The view looking toward Klamath, over the Klamath River, is surreal as fog above is reflected in the water below.

Consistency leads to success

These trees near Klamath Kamp don’t particularly look old, but something about them make me think they were elders along the trail. Photos by Mari Erin Roth

Last week I instigated a series on local hiking trails. This week included the Thanksgiving holiday. It started to dawn on me that I was not going to be “local.” I was headed off for a little family tour.

Wednesday evening I witnessed a very exciting game in Chester where the Volcano boys won the Northern California CIF championships. By the time the photos and celebration were winding down, it was 10 p.m.

I headed off to begin my adventure with a drive to Petaluma. I wanted to seize the opportunity to have breakfast with a friend who was flying to Thailand on Thanksgiving day to spend six weeks in a monastery, a first for me.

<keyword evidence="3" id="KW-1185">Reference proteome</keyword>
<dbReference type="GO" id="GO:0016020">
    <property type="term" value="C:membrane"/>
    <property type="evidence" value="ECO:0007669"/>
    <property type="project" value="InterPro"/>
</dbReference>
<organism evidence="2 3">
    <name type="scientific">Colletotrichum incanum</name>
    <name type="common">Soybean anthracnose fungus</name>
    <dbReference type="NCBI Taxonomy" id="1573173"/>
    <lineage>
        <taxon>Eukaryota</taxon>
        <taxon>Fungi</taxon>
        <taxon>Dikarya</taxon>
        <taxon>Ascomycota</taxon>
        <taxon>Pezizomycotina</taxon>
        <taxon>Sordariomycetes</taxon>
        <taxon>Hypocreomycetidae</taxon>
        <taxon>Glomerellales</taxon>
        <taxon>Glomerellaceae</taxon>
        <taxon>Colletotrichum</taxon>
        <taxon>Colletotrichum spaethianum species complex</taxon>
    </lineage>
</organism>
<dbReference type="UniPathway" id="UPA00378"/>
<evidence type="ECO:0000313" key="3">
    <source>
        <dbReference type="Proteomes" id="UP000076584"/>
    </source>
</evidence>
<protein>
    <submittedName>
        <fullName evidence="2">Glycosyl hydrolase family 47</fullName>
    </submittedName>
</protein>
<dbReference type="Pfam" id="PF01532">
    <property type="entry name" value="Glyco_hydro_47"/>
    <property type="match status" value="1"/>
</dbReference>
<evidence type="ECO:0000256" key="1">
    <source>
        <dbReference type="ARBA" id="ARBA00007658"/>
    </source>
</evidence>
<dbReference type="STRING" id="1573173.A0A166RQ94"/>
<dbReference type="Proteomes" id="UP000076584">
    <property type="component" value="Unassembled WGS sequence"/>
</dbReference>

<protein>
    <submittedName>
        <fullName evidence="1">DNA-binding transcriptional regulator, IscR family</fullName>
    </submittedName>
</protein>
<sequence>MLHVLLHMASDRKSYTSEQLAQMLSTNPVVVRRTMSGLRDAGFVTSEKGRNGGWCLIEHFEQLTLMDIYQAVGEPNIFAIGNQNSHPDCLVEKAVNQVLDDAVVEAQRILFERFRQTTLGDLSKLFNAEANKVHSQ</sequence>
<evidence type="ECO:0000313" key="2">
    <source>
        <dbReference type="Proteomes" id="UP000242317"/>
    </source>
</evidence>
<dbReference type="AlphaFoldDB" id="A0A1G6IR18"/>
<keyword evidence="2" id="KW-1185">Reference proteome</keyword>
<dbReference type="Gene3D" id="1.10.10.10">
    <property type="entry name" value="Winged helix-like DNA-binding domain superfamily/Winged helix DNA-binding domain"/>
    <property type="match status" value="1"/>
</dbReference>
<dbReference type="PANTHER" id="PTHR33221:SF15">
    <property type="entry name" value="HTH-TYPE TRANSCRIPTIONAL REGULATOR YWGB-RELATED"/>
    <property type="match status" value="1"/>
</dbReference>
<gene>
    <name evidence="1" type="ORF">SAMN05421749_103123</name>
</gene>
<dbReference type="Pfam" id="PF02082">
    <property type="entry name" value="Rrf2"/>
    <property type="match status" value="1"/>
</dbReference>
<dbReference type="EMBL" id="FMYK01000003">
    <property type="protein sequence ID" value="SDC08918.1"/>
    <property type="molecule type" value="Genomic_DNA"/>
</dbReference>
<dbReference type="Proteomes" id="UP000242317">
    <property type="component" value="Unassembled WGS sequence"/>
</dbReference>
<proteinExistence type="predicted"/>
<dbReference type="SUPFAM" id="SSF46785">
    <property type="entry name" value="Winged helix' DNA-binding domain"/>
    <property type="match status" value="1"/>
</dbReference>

After a night’s sleep and breakfast, I drove up the scenic coast to have dinner with my sister. I was going to be a few hours early so I took a couple of detours along the way to hike a few redwood trails in the rain.

I definitely had the new article forefront in my mind as I layered up in plastic to venture out in the downpour. “It’s only water,” I told myself … and mud. But it was fun and it was kind of thrilling to fulfill my commitment of intention, alone and on the trail.

I did, however, have visions of collapsing cliffs near Big Sur as I neared the muddy overlook. I was sure I would survive the slide to the ocean 300 feet below, but was pretty sure my shoes were not ideal for the hike back up.

I know that consistency is the key to success for me and if I paused for Thanksgiving, I might pause for Christmas. So here are a few pictures from hikes that were not so local, but quite beautiful and very rewarding.

Drury Scenic Parkway off of Highway 101, just south of Crescent City and north of Orrick, provides all the cosmic colors in the palette. Electric green moss and dead ground cover that turns pink as wetted by rain.